While Windows Phone 8 has certainly added many useful new features compared to its predecessor, it’s also a new platform and is missing some functionality that long-time Windows Phone users expect. Key among those, perhaps, is voice-guided turn-by-turn navigation.
If you’re familiar with Windows Phone 7.x, you know that the initial version of Microsoft’s mobile platform shipped with an app called Bing Maps that included a nice presentation and basic turn-by-turn capabilities. That is, while it didn’t offer an advanced features like a 3D view, it did offer spoken turn-by-turn directions using the standard overhead 2D map view.
It was better than nothing. And of course when Nokia entered the Windows Phone market, it brought with it its superior mapping technologies. In fact, these technologies were a key part of Nokia’s partnership with Microsoft, and there was a pledge that they would be integrated into the Windows Phone platform in the future, a situation that would benefit all Windows Phone handsets, not just those made by Nokia.
So what happened in Windows Phone 8?
With Windows Phone 8, Nokia mapping technologies have indeed been integrated into the new version of Bing Maps, which includes these Nokia mapping technologies on the backend, but presented with a familiar Bing Maps look and feel. The integration of Nokia mapping technologies into Bing Maps brings two key benefits: Much more detailed and accurate maps and the ability to download maps for offline use.
(Note: On Nokia’s Windows Phone 8 devices, Bing Maps is replaced with Nokia Maps, which uses the same back-end but has a different user interface. While they’re functionally very similar, Nokia Maps does include a few added differentiators, such as directions that can include public transportation.)
But as is so often the case, where Microsoft giveth, Microsoft taketh away. While Bing Maps benefits from the inclusion of Nokia’s mapping technologies, it also suffers from Microsoft’s decision to remove turn-by-turn navigation from the app. In Windows Phone 8, turn-by-turn is a feature that is added via a new plug-in model. So while you can still get driving and walking directions in Maps in Windows Phone 8, turn-by-turn with spoken directions is available only through a separate app.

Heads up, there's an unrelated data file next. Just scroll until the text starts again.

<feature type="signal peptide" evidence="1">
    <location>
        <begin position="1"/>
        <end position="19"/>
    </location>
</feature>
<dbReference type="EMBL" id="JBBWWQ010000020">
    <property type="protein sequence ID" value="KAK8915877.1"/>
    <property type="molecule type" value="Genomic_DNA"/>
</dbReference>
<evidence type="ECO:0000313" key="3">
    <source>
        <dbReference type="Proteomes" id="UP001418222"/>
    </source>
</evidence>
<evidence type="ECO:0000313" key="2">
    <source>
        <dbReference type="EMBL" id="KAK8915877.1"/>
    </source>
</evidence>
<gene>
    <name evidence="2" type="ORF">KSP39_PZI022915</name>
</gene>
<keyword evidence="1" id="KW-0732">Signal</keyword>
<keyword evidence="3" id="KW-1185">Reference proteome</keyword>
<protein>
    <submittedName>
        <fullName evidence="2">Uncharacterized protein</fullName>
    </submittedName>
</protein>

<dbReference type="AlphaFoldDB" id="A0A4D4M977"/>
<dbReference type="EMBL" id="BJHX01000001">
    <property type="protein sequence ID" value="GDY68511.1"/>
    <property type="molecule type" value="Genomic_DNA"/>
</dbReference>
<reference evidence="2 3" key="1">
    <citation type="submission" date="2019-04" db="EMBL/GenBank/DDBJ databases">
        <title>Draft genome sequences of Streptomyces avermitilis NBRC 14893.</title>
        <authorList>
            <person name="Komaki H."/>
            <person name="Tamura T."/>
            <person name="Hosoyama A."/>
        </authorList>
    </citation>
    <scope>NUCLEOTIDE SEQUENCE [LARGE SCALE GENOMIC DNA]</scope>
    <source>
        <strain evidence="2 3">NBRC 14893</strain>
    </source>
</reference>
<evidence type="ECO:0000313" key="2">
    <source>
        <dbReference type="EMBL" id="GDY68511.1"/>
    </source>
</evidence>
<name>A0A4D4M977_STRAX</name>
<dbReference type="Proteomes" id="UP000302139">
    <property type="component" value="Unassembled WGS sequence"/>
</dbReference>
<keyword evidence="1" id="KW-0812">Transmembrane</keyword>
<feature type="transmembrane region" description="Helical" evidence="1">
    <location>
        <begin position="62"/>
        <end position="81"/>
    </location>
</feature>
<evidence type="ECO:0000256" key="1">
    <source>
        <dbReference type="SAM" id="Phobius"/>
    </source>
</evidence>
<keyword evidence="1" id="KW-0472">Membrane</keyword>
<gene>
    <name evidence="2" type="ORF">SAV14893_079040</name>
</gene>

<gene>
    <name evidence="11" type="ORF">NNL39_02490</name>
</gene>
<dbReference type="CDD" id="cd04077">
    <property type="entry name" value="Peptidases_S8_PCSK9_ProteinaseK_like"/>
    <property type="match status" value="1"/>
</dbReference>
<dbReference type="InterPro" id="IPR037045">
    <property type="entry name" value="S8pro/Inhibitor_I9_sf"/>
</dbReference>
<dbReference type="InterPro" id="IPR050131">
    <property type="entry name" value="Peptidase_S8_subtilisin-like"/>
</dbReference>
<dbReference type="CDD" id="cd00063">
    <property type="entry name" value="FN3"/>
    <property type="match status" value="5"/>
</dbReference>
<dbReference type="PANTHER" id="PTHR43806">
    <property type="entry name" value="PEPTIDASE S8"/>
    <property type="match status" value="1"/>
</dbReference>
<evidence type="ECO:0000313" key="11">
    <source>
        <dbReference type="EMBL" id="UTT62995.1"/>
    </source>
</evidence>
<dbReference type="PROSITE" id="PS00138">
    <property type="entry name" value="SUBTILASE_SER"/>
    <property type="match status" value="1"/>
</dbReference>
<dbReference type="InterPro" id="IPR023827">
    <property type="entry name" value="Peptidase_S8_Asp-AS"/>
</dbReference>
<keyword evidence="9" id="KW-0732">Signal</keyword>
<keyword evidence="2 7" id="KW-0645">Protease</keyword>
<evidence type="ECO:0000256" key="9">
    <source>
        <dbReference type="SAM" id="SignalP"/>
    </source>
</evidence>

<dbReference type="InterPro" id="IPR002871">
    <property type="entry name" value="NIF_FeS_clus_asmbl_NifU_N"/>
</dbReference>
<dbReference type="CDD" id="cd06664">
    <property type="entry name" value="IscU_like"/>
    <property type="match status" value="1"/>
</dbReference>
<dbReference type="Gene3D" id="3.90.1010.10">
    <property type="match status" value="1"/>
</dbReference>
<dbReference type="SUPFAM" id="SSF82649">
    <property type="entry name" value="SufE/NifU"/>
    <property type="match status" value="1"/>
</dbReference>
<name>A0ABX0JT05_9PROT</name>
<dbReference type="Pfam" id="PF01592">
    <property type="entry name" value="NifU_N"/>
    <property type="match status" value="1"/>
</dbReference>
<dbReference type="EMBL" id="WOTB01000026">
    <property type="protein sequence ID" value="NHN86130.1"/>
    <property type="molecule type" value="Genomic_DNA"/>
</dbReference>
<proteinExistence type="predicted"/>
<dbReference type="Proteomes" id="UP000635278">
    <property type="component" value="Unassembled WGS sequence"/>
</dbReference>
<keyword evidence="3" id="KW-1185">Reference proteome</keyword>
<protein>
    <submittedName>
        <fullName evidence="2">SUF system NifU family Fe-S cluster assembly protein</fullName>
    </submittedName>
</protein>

If you have a Nokia device, you’re all set. Lumia handsets include Nokia’s excellent Nokia Drive app, which includes turn-by-turn capabilities with audible directions. So when you trigger directions through Nokia Maps on those devices, Nokia Drive launches.
What you get on other handsets varies by both the hardware maker and the wireless carrier. And while Microsoft describes the new Maps plug-in model for turn-by-turn to be “more flexible — and ultimately more powerful,” I think you’ll agree that the real world result is that it stinks. Because while Nokia Lumia devices, iPhones and Android handsets all get turn-by-turn navigation capabilities for free, non-Nokia Windows Phone 8 handsets do not.
AT&T, for example, pushes its AT&T Navigator app. I’m sure it’s pretty good, but I’ll never try it because it costs $9.99 per month or $1.99 per day if you don’t want to subscribe.
The big hope with Windows Phone 8, of course, is that Nokia Drive will be made available to all handsets. That’s because Nokia promised in June that it would make Nokia Drive available to other Windows Phone 8 partners. Since then, of course, the first generation of Windows Phone 8 handsets has arrived, and none of the non-Lumia devices include Nokia Drive.
A report in Pocket Lint from late October said that Nokia executives confirmed the release was happening “in the coming days.” (I’d ask Nokia to comment on this, but the firm has rarely answered any of my many emails so I’ve stopped trying.) But it’s unclear if it will be broadly available to all users, or just something that Nokia provides to handset makers. Furthermore, it’s not clear whether the app will be free on other phones.
Put simply, if turn-by-turn navigation is a big deal to you and you have to buy now, you want a Nokia handset. While many of Nokia’s Windows Phone apps are uninteresting, Nokia Drive isn’t just great, it’s a differentiator. And today, it’s only available on Lumia devices.